Diane Ackerman Discusses ‘The Zookeeper’s Wife’
Diane Ackerman, award-winning poet, essayist, and author, draws on the many wonders of the natural world to inspire her work. The movie version of her book, The Zookeeper’s Wife, starring Golden Globe-winning actress Jessica Chastain, hits theaters today (you can watch the trailer at the top of this post).
The book recounts the story of Jan Zabinski, director of the Warsaw zoo in 1939, and his wife Antonina, who during the Nazi occupation of Poland, tirelessly worked with the Polish resistance to hide hundreds of Jewish people, and zoo animals, in their villa. The Zabinskis helped many Jews escape to safety and saved numerous animals.
We chatted with Ackerman ’70 via email. Here’s what she has to say about The Zookeeper’s Wife, about her work and about the power of nature:
The Zookeeper’s Wife is based on a true story. How did you find it and what interested you about it?
I’d heard that there was a primeval forest in Poland with ancient horses running around in it, and I wanted to see and write about the horses. One of my neighbors’ uncles had been a vet at the Warsaw zoo. We emailed him, and he remembered that the zookeeper’s wife had published a diary. We asked him to find it and send it to us. I had it translated, and when I discovered Antonina’s saga, which had disappeared between the seams of history, I knew I would have to share it with others.
The book addresses the destruction of nature by human beings and the regenerative power of nature. How did this play out in the Holocaust period?
Most people do find nature transcendent and restorative. So it makes sense, for instance, that the ghetto rabbi in Warsaw encouraged his flock to meditate on the beauties of nature, rather than thinking only about their plight. Certainly, that was also true for Antonina, whose early life included the murder of her father and the death of her mother. She found animals and nature an endless source of comfort, companionship, insight and delight.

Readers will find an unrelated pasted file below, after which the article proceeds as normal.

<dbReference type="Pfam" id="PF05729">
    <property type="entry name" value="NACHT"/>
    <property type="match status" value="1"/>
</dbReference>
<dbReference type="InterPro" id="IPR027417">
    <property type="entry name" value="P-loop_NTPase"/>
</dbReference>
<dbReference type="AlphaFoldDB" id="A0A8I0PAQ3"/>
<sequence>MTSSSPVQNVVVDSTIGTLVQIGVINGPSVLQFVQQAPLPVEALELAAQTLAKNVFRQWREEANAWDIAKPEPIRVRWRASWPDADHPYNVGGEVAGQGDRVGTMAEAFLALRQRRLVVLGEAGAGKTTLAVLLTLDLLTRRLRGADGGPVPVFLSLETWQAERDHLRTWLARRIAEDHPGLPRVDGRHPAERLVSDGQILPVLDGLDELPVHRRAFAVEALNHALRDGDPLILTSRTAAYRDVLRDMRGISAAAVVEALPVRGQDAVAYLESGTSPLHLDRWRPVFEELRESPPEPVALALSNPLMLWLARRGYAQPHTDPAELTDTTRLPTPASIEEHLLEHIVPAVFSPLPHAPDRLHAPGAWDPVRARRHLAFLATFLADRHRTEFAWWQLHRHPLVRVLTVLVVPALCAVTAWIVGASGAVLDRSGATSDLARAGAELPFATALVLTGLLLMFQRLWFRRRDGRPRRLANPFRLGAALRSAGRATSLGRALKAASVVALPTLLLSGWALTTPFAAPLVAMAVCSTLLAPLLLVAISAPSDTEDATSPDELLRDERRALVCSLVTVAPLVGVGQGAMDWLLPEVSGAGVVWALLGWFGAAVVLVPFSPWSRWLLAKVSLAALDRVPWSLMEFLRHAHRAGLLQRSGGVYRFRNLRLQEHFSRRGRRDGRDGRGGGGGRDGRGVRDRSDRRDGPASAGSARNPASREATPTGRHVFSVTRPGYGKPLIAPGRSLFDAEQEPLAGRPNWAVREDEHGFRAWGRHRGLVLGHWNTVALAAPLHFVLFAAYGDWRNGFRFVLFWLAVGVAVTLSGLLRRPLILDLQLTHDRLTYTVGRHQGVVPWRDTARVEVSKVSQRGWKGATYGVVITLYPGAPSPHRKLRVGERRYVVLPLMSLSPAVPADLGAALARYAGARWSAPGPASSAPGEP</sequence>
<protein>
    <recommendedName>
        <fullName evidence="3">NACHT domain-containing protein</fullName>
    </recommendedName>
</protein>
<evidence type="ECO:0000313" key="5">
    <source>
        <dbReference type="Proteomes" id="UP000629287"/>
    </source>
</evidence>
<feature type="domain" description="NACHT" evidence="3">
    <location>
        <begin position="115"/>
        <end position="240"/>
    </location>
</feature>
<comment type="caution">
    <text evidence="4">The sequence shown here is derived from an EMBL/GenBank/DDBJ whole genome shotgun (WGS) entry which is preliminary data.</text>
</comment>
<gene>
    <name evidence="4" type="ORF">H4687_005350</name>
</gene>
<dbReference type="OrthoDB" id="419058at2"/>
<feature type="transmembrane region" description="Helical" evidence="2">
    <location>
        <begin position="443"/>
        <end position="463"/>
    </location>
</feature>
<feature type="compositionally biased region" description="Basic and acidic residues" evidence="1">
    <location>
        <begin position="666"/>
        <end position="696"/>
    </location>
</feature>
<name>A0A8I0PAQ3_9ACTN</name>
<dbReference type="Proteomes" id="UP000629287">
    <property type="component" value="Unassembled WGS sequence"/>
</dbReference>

Why do you think The Zookeeper’s Wife has struck a chord with so many readers around the world?
The story is especially relevant today, given the political climate here and abroad. It’s also a true story of a so-called “ordinary” woman (not a superhero, soldier, or saint) who was so disgusted by racism that she was able to rise to acts of extraordinary bravery and compassion.
Is there anything new that struck you about this story in its movie version?
Though the movie stays very close to the book, watching it unfold on the screen, in three dimensions, added another layer of richness to the story for me. I especially loved being able to see the facial nuances.
How do you feel your work, particularly The Zookeeper’s Wife, can make people aware of the threats to nature and the environment?
I hope the book and film and all of my work really will remind people that we’re not separate from nature. We are nature, and we need a healthy environment for the sake of the planet, but also so that we can be healthy, so that we can feel whole.
There’s a molecule named after you, the “Dianeackerone.” What exactly is it?
It’s a sex pheromone in crocodilians. I once helped sex alligators for hormone studies, which meant being up close and personal with alligators, and when two chemists discovered a new molecule, they thought it might be fun to name it after me.
How does nature inspire you to think/write/be?
I find being out in nature a tonic. And I’m endlessly curious about the world, so I like to go out each morning and see what happened in the natural world overnight. It might be the prismatic flash of domed dew, or what squirrels do with their tails, or the slime left by slugs… I find it all wondrous.
Is there any one plant or animal species that has inspired you more than any other?
I’m drawn to a variety of animals and plants, but I confess—I’m a rose addict.
Savita Iyer, senior editor